If you like rowing machines, for example, think about the posture you are in when you do that exercise. Your back is stiff and your arms are bent repeatedly with your legs doing very little. This strengthens some muscles and not others.
A better activity is to use a free weight standing up. First, you bend over and strengthen your back in picking up the weight. Then you strengthen your legs by holding the weight with your entire body. Finally, put the weight in various motions around your body so that your latissimus dorsi muscles are activated, along with your biceps and triceps muscles. Even the small muscles of your hands are strengthened by holding the weight.
All your muscles are working in concert by that simple exercise. If you repeat it on the other side of your body, the muscles of your back, sides, legs, and arms are exercised for the other side of your body and you haven’t missed any muscles in the process.
This type of exercise better mimics the regular activities you do every day and you will have fewer injuries because your muscles have learned to work in concert.
Balance And Control
Functional exercise is all about using your body to balance yourself while having control over your muscles. For seniors, it may mean skipping lifting weights completely and instead of working on things like squats and lunges that use all your muscles and help your balance. You don’t need bulging biceps to have good functional use of your body.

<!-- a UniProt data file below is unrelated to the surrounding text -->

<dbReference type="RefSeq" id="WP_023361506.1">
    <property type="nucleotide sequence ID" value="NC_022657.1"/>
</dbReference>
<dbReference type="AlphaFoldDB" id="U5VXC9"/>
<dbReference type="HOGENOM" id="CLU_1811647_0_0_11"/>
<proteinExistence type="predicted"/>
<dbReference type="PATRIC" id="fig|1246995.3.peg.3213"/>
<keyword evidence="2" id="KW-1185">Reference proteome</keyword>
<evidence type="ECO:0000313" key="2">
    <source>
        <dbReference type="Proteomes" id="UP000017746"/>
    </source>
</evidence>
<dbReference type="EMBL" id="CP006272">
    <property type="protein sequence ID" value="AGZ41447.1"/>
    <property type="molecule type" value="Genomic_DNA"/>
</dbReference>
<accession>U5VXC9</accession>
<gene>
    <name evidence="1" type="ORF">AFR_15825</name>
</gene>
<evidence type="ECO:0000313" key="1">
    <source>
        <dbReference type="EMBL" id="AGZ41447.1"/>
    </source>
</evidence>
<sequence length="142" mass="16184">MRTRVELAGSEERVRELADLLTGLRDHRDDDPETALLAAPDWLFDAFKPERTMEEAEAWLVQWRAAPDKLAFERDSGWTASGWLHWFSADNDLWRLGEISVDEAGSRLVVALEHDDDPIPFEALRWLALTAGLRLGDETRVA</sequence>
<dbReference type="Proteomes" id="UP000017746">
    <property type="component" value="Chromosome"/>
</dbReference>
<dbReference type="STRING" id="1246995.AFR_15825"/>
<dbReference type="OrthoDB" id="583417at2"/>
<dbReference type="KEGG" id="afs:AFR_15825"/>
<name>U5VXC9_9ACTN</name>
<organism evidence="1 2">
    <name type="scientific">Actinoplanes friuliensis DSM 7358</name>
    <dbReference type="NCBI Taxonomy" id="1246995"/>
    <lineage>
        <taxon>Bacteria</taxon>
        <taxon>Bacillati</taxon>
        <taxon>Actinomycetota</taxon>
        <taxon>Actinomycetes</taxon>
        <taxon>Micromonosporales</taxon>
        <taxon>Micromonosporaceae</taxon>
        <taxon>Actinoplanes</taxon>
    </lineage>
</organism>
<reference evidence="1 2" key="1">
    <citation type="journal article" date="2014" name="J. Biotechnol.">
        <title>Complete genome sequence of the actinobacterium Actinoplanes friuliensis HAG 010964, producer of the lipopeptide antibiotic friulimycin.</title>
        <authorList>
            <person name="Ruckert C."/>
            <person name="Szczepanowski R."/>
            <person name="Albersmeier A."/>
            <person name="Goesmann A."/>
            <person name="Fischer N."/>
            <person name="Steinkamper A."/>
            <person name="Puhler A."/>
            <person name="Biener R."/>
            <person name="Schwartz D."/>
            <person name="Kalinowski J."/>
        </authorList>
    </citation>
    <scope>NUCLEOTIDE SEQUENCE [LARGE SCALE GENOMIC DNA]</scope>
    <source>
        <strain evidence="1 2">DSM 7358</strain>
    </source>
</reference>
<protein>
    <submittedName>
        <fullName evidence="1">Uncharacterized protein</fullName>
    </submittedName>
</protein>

Can you stand on one foot for any amount of time without falling?
If you have questions about functional exercise, talk to a trainer about those exercises that will best mimic those things you are doing in everyday life. It is a different way to exercise that will keep you balanced, strong, and free of injury.
The foods we eat can affect our overall health. A diet rich in harmful elements like saturated fats and cholesterol is a sure way to hypertension and other diseases. On the other hand, the right choice of foods can lessen your risk of acquiring such diseases.
There is a particular eating plan that has been proven to lower hypertension or high blood pressure. This diet is called the DASH or Dietary Approaches to Stop Hypertension.
What is the DASH diet?
The DASH diet is a result of clinical studies conducted by scientists of the National Heart, Lung and Blood Institute (NHLBI). The researchers found out that a diet high in potassium, magnesium, calcium, protein, and fiber, and low in fat and cholesterol can drastically reduce high blood pressure.